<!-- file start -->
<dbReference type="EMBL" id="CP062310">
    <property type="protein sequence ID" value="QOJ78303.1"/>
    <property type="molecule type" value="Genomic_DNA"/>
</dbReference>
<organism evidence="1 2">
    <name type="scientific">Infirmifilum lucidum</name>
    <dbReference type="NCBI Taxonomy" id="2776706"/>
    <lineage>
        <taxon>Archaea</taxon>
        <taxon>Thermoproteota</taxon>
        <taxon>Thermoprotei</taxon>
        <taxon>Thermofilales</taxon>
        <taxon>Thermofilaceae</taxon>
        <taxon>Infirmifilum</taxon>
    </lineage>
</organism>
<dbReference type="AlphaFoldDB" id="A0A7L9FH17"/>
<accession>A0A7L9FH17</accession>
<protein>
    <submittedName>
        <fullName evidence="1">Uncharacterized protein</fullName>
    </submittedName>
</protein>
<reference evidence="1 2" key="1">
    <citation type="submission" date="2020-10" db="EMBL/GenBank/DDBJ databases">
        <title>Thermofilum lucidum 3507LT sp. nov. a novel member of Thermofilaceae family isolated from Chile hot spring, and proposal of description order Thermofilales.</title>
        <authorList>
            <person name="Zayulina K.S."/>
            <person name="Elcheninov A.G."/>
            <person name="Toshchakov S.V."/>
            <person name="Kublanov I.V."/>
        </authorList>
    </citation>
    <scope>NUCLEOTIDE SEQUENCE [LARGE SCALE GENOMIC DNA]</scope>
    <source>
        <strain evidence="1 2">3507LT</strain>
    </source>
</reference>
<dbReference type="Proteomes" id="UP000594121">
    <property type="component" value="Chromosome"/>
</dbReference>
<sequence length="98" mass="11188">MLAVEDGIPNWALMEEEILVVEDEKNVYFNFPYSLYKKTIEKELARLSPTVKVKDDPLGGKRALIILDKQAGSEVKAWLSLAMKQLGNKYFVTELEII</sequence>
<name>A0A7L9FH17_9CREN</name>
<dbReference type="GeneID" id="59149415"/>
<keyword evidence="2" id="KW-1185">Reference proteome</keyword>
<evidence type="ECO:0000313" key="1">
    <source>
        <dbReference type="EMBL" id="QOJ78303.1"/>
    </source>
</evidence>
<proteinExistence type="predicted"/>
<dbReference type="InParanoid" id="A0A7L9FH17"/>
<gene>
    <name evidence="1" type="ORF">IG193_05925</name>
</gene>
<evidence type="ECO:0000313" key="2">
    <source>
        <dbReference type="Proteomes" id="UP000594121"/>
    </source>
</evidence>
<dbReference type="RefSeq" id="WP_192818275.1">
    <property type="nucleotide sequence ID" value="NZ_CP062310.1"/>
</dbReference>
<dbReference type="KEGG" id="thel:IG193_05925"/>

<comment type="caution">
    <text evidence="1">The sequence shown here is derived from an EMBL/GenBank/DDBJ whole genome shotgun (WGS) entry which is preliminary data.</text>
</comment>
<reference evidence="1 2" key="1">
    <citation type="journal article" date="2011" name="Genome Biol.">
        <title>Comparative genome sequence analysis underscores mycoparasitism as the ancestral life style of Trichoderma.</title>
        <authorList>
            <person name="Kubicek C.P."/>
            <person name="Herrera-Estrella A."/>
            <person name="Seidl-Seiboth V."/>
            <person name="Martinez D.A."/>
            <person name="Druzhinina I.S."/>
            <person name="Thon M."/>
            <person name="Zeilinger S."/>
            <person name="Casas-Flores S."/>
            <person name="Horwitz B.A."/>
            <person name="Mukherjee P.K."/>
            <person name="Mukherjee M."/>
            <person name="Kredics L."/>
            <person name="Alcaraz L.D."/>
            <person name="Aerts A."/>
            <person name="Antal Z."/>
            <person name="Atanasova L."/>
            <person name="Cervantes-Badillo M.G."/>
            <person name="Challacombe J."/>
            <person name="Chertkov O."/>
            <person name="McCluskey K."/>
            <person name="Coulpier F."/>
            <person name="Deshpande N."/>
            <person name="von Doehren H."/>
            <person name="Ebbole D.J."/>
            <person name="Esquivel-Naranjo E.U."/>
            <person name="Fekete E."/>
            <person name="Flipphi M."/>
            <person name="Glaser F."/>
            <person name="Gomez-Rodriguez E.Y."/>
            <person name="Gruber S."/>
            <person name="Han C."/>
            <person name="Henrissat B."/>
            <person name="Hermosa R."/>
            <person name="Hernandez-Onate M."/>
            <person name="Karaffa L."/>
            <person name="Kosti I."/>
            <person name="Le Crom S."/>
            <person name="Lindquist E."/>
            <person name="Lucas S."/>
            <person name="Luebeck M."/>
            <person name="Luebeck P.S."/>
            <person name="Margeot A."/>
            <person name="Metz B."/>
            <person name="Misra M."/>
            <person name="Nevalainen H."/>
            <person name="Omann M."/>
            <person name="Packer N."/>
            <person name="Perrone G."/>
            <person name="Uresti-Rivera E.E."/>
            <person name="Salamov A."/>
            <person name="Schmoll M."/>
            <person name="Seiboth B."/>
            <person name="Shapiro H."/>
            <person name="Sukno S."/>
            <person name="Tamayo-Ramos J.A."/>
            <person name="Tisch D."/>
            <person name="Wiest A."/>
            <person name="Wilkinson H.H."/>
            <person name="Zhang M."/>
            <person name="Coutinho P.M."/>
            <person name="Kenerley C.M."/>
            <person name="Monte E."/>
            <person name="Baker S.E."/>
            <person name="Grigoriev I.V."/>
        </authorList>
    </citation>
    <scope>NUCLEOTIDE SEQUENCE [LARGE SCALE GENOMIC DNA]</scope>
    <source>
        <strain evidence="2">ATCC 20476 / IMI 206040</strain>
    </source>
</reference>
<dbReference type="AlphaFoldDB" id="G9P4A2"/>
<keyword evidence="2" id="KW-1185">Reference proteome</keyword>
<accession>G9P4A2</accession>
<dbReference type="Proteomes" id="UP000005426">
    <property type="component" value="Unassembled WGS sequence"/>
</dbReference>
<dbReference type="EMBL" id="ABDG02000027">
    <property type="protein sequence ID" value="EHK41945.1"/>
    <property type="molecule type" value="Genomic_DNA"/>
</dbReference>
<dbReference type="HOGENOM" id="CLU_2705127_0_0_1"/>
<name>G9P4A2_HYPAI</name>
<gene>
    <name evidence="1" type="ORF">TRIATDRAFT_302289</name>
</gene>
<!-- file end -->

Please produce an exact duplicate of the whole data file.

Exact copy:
<dbReference type="EMBL" id="CP062310">
    <property type="protein sequence ID" value="QOJ78303.1"/>
    <property type="molecule type" value="Genomic_DNA"/>
</dbReference>
<organism evidence="1 2">
    <name type="scientific">Infirmifilum lucidum</name>
    <dbReference type="NCBI Taxonomy" id="2776706"/>
    <lineage>
        <taxon>Archaea</taxon>
        <taxon>Thermoproteota</taxon>
        <taxon>Thermoprotei</taxon>
        <taxon>Thermofilales</taxon>
        <taxon>Thermofilaceae</taxon>
        <taxon>Infirmifilum</taxon>
    </lineage>
</organism>
<dbReference type="AlphaFoldDB" id="A0A7L9FH17"/>
<accession>A0A7L9FH17</accession>
<protein>
    <submittedName>
        <fullName evidence="1">Uncharacterized protein</fullName>
    </submittedName>
</protein>
<reference evidence="1 2" key="1">
    <citation type="submission" date="2020-10" db="EMBL/GenBank/DDBJ databases">
        <title>Thermofilum lucidum 3507LT sp. nov. a novel member of Thermofilaceae family isolated from Chile hot spring, and proposal of description order Thermofilales.</title>
        <authorList>
            <person name="Zayulina K.S."/>
            <person name="Elcheninov A.G."/>
            <person name="Toshchakov S.V."/>
            <person name="Kublanov I.V."/>
        </authorList>
    </citation>
    <scope>NUCLEOTIDE SEQUENCE [LARGE SCALE GENOMIC DNA]</scope>
    <source>
        <strain evidence="1 2">3507LT</strain>
    </source>
</reference>
<dbReference type="Proteomes" id="UP000594121">
    <property type="component" value="Chromosome"/>
</dbReference>
<sequence length="98" mass="11188">MLAVEDGIPNWALMEEEILVVEDEKNVYFNFPYSLYKKTIEKELARLSPTVKVKDDPLGGKRALIILDKQAGSEVKAWLSLAMKQLGNKYFVTELEII</sequence>
<name>A0A7L9FH17_9CREN</name>
<dbReference type="GeneID" id="59149415"/>
<keyword evidence="2" id="KW-1185">Reference proteome</keyword>
<evidence type="ECO:0000313" key="1">
    <source>
        <dbReference type="EMBL" id="QOJ78303.1"/>
    </source>
</evidence>
<proteinExistence type="predicted"/>
<dbReference type="InParanoid" id="A0A7L9FH17"/>
<gene>
    <name evidence="1" type="ORF">IG193_05925</name>
</gene>
<evidence type="ECO:0000313" key="2">
    <source>
        <dbReference type="Proteomes" id="UP000594121"/>
    </source>
</evidence>
<dbReference type="RefSeq" id="WP_192818275.1">
    <property type="nucleotide sequence ID" value="NZ_CP062310.1"/>
</dbReference>
<dbReference type="KEGG" id="thel:IG193_05925"/>

<comment type="caution">
    <text evidence="1">The sequence shown here is derived from an EMBL/GenBank/DDBJ whole genome shotgun (WGS) entry which is preliminary data.</text>
</comment>
<reference evidence="1 2" key="1">
    <citation type="journal article" date="2011" name="Genome Biol.">
        <title>Comparative genome sequence analysis underscores mycoparasitism as the ancestral life style of Trichoderma.</title>
        <authorList>
            <person name="Kubicek C.P."/>
            <person name="Herrera-Estrella A."/>
            <person name="Seidl-Seiboth V."/>
            <person name="Martinez D.A."/>
            <person name="Druzhinina I.S."/>
            <person name="Thon M."/>
            <person name="Zeilinger S."/>
            <person name="Casas-Flores S."/>
            <person name="Horwitz B.A."/>
            <person name="Mukherjee P.K."/>
            <person name="Mukherjee M."/>
            <person name="Kredics L."/>
            <person name="Alcaraz L.D."/>
            <person name="Aerts A."/>
            <person name="Antal Z."/>
            <person name="Atanasova L."/>
            <person name="Cervantes-Badillo M.G."/>
            <person name="Challacombe J."/>
            <person name="Chertkov O."/>
            <person name="McCluskey K."/>
            <person name="Coulpier F."/>
            <person name="Deshpande N."/>
            <person name="von Doehren H."/>
            <person name="Ebbole D.J."/>
            <person name="Esquivel-Naranjo E.U."/>
            <person name="Fekete E."/>
            <person name="Flipphi M."/>
            <person name="Glaser F."/>
            <person name="Gomez-Rodriguez E.Y."/>
            <person name="Gruber S."/>
            <person name="Han C."/>
            <person name="Henrissat B."/>
            <person name="Hermosa R."/>
            <person name="Hernandez-Onate M."/>
            <person name="Karaffa L."/>
            <person name="Kosti I."/>
            <person name="Le Crom S."/>
            <person name="Lindquist E."/>
            <person name="Lucas S."/>
            <person name="Luebeck M."/>
            <person name="Luebeck P.S."/>
            <person name="Margeot A."/>
            <person name="Metz B."/>
            <person name="Misra M."/>
            <person name="Nevalainen H."/>
            <person name="Omann M."/>
            <person name="Packer N."/>
            <person name="Perrone G."/>
            <person name="Uresti-Rivera E.E."/>
            <person name="Salamov A."/>
            <person name="Schmoll M."/>
            <person name="Seiboth B."/>
            <person name="Shapiro H."/>
            <person name="Sukno S."/>
            <person name="Tamayo-Ramos J.A."/>
            <person name="Tisch D."/>
            <person name="Wiest A."/>
            <person name="Wilkinson H.H."/>
            <person name="Zhang M."/>
            <person name="Coutinho P.M."/>
            <person name="Kenerley C.M."/>
            <person name="Monte E."/>
            <person name="Baker S.E."/>
            <person name="Grigoriev I.V."/>
        </authorList>
    </citation>
    <scope>NUCLEOTIDE SEQUENCE [LARGE SCALE GENOMIC DNA]</scope>
    <source>
        <strain evidence="2">ATCC 20476 / IMI 206040</strain>
    </source>
</reference>
<dbReference type="AlphaFoldDB" id="G9P4A2"/>
<keyword evidence="2" id="KW-1185">Reference proteome</keyword>
<accession>G9P4A2</accession>
<dbReference type="Proteomes" id="UP000005426">
    <property type="component" value="Unassembled WGS sequence"/>
</dbReference>
<dbReference type="EMBL" id="ABDG02000027">
    <property type="protein sequence ID" value="EHK41945.1"/>
    <property type="molecule type" value="Genomic_DNA"/>
</dbReference>
<dbReference type="HOGENOM" id="CLU_2705127_0_0_1"/>
<name>G9P4A2_HYPAI</name>
<gene>
    <name evidence="1" type="ORF">TRIATDRAFT_302289</name>
</gene>